Monday, November 29, 2010

Not coming soon to VH1

If all governments responded to disasters the way that a team of hip-hop luminaries came to the aid of Kanye West during the recording of My Beautiful Dark Twisted Fantasy, then West would never have been in position to deliver his George W. Bush insult in the first place. This kind of thing does not happen to you:

In any case, within 15 minutes I get to see Rap Camp in action. Kanye throws on the instrumental for "So Appalled," which plays on hypnotic repeat for more than an hour while Pusha puts pen to paper finishing his verse. Then RZA walks in the room. And of course he's got on sunglasses inside. And of course he's wearing an all-black Ed Hardy-esque ensemble with matching dragon tattoo prints that start on his baseball cap, slither down his T-shirt, and end on his cargo pants. And of course he pulls out a Bobby Digital customized Akai drum machine with the Zorro mask and Wu logo on its face. Because that's what you do when you're a motherfucking national treasure. BONG!

Sunday, November 28, 2010

A Dancer's Life

The physical rigors of training for and shooting Black Swan, from the star herself. (NYT)

Even with all the preparation Ms. Parkinson helped adjust the choreography for the particular quirks of Ms. Portman’s body. “I have short arms,” Ms. Portman said. “She was just, like: ‘You don’t bend arms when you put your arms up. They’re straight. You don’t bend them.’ If I ever bent my elbows she’d be, like, ‘Straight arms, straight arms.’ ” Another challenge was getting Ms. Portman on point. “We would spend 30 minutes a day doing foot exercises,” Ms. Bowers said.

During shooting the process intensified, with Ms. Portman doing short barre exercises five to six times a day to warm up between takes. “I think my body was kind of in emergency mode,” Ms. Portman. “I’m not eating enough, I’m not getting enough sleep. I’m in complete physical distress.” Among the injuries Ms. Portman suffered, the worst was a dislocated rib. To keep going, the lifts were adjusted.

Sunday Music: Kanye West ft. Adam Levine - "Heard 'Em Say"

Probably my favorite Kanye song, and all the 10.0  reviews in the world can't make up for the self-involved weirdo West seems to have become.

Saturday, November 27, 2010

Love and Other Drugs

Anne Hathaway does something impressive and difficult in Edward Zwick's Love and Other Drugs, which is based on a nonfiction book by Jamie Reidy. Her performance as Maggie, an artist who has stage one Parkinson's disease, is so sexy and earthy that it almost (but not quite) makes me forget my crush on her screwed-up daughter from Rachel Getting Married. That said, I wish the film that surrounds Hathaway was as much fun as her performance. Although the central relationship is a pleasure, Love and Other Drugs is a lumpy, too-serious movie that takes a few too many detours for its own good.

Jamie Randall (Jake Gyllenhaal) is bouncing through life with no attachments when chance lands him in a job as a pharmaceutical sales rep for Pfizer. The film's conception of what Jamie does is twofold: He must push Zoloft with doctors at the expense of the Prozac being sold by his rival (Gabriel Macht) and he must boost sales by flirting with, bribing, and occasionally bedding the women who work at the doctor's offices he visits. Jamie's boss (Oliver Platt, underused) wants to ride his young sales star to a promotion but Jamie is more concerned with impressing his doctor father (George Segal; Jamie's mother is played by the late Jill Clayburgh.) After a chance encounter during working hours, Jame and Maggie begin a series of flings that slowly blossom into something deeper just as the arrival of Viagra on the market puts Jamie and Pfizer in the enviable position of of selling something that people will never stop wanting. So what's the problem? Maggie, fearful of having to depend on anyone as her disease worsens, keeps pushing Jamie away even as she's attracted to his potential. While I wish Gyllenhaal was just a little bit more ironic, he plays Jamie with a slowly developing sense of what's possible in life. He's no match for Hathaway though; her intelligence, dryness, and yes, her beauty own the movie. Hathaway makes something thorny and human out of what could have been a very cliched tale of a Guy Figuring It Out.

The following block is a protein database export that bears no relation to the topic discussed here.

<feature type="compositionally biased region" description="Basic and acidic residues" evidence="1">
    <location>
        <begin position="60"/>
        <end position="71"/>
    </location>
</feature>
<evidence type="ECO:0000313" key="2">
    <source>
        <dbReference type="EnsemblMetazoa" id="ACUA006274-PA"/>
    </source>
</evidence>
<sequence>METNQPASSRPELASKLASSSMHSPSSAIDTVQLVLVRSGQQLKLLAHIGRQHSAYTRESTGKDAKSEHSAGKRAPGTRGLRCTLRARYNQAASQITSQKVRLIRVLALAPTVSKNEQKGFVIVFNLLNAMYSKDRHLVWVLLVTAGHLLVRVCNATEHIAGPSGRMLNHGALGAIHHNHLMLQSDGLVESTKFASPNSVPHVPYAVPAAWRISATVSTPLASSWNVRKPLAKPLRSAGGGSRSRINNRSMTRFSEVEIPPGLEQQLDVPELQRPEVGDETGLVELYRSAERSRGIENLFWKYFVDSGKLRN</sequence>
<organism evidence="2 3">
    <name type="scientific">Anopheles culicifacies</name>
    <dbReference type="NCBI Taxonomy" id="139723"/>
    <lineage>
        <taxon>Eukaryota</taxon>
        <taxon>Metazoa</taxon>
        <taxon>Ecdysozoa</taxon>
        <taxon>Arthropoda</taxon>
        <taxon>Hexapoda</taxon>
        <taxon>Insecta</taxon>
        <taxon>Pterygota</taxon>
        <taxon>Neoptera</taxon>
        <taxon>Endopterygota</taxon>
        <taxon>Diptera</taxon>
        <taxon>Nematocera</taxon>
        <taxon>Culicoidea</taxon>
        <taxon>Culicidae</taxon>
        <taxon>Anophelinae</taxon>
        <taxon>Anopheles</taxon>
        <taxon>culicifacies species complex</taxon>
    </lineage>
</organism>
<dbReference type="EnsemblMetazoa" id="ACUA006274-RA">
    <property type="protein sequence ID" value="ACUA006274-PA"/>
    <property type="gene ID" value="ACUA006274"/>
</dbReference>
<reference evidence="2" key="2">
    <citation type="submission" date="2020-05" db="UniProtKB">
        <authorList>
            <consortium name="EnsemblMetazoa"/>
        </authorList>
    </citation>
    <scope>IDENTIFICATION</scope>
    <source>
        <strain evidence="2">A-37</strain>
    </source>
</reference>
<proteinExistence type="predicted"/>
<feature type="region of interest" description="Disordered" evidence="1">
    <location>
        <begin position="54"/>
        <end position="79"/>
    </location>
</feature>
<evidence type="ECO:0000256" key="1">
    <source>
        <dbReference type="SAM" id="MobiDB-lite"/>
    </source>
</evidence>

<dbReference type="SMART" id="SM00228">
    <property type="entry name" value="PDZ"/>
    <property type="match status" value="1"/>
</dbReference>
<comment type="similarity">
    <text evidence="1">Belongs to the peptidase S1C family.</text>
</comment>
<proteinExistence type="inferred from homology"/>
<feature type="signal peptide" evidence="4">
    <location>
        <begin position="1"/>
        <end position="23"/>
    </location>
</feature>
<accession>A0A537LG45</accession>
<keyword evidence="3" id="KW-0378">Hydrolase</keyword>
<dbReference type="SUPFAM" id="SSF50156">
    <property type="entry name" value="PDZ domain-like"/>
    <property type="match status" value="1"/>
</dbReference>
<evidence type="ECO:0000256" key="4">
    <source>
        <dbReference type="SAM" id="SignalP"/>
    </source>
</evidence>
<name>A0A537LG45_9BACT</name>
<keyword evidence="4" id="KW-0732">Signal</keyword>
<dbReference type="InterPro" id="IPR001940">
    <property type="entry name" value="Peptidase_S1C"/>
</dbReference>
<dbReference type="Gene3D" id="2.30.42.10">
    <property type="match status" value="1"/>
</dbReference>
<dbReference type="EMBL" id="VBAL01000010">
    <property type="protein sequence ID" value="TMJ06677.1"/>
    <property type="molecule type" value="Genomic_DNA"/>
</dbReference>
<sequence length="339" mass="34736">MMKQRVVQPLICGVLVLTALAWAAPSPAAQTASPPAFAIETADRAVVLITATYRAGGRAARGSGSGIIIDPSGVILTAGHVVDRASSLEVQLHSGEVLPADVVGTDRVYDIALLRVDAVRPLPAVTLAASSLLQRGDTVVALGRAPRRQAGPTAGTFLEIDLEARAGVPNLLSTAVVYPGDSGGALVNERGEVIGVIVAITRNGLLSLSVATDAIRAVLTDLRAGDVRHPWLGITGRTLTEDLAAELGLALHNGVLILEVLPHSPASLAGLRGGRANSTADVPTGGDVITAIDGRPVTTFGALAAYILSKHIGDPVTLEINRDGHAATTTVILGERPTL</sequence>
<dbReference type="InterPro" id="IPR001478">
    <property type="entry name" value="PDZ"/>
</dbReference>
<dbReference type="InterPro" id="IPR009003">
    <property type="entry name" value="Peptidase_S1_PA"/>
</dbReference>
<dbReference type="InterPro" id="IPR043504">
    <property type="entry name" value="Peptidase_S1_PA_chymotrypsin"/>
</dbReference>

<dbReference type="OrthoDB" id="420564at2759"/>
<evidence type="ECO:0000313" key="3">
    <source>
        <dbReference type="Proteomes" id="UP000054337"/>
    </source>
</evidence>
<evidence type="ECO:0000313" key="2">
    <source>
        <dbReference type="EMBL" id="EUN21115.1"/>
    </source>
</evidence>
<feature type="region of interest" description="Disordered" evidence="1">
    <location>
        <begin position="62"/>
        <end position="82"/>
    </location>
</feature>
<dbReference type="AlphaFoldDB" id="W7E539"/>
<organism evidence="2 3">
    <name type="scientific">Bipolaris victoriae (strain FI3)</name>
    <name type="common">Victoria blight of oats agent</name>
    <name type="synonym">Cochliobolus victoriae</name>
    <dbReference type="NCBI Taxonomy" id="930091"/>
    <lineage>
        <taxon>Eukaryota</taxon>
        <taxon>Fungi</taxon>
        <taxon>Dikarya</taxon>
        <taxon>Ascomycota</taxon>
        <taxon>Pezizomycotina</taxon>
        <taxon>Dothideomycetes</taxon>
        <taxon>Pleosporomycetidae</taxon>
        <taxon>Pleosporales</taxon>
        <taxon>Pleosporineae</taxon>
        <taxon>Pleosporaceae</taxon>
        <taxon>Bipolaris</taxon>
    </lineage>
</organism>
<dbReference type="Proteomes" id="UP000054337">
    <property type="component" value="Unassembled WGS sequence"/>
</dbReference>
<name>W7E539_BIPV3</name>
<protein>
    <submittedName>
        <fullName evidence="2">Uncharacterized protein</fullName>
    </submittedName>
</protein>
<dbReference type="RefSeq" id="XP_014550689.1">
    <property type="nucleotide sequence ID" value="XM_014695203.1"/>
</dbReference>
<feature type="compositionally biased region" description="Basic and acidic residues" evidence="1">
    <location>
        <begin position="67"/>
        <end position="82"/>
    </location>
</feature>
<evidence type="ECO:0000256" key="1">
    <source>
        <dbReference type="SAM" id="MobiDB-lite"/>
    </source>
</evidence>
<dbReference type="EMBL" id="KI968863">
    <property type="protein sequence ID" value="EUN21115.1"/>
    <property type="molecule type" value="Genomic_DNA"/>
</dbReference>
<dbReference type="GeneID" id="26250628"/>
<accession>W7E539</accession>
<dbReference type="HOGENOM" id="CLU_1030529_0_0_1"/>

Love and Other Drugs badly wants to be About Something, almost to the detriment of the love story. The introduction of Viagra is treated as a major cultural moment instead of a business triumph on the order of the iPod or Diet Coke, and it's a measure of how far off tonally the film gets from where it should be that Zwick actually includes a scene where Jamie gets an erection that lasts more than four hours. I suppose such a scene should be funny, but the movie suggests this could be the first time Jamie's problem has ever happened! Maggie attends a  meeting of people with Parkinson's at one point, tells Jamie she loves him, and then everything goes back to the way it was. The montage of Jamie and Maggie hitting the road in search of Parkinson's treatment feels inorganic, as if the filmmakers were trying to think of anything to keep the lovers from having fun. What "laughs" there are come from the character of Josh (Josh Gad), Jamie's overgrown baby of a brother who makes a killing with a dot com and then becomes Jamie's roommate for comic relief purposes. Josh has been teleported in from a 1980's comedy to the advantage of no one. Love and Other Drugs has too much going on to be maudlin, and Hathaway's performance never invites us to feel sorry for Maggie. I would have happily spent these two hours in Maggie's company, but Zwick's head is turned by the little blue pill.

Wednesday, November 24, 2010

Eighteen is two too many

Remember when everyone got mad at the Saints and Vikings for this gesture of solidarity? Here's what they're up against. (Nation/Ta-Nehisi Coates)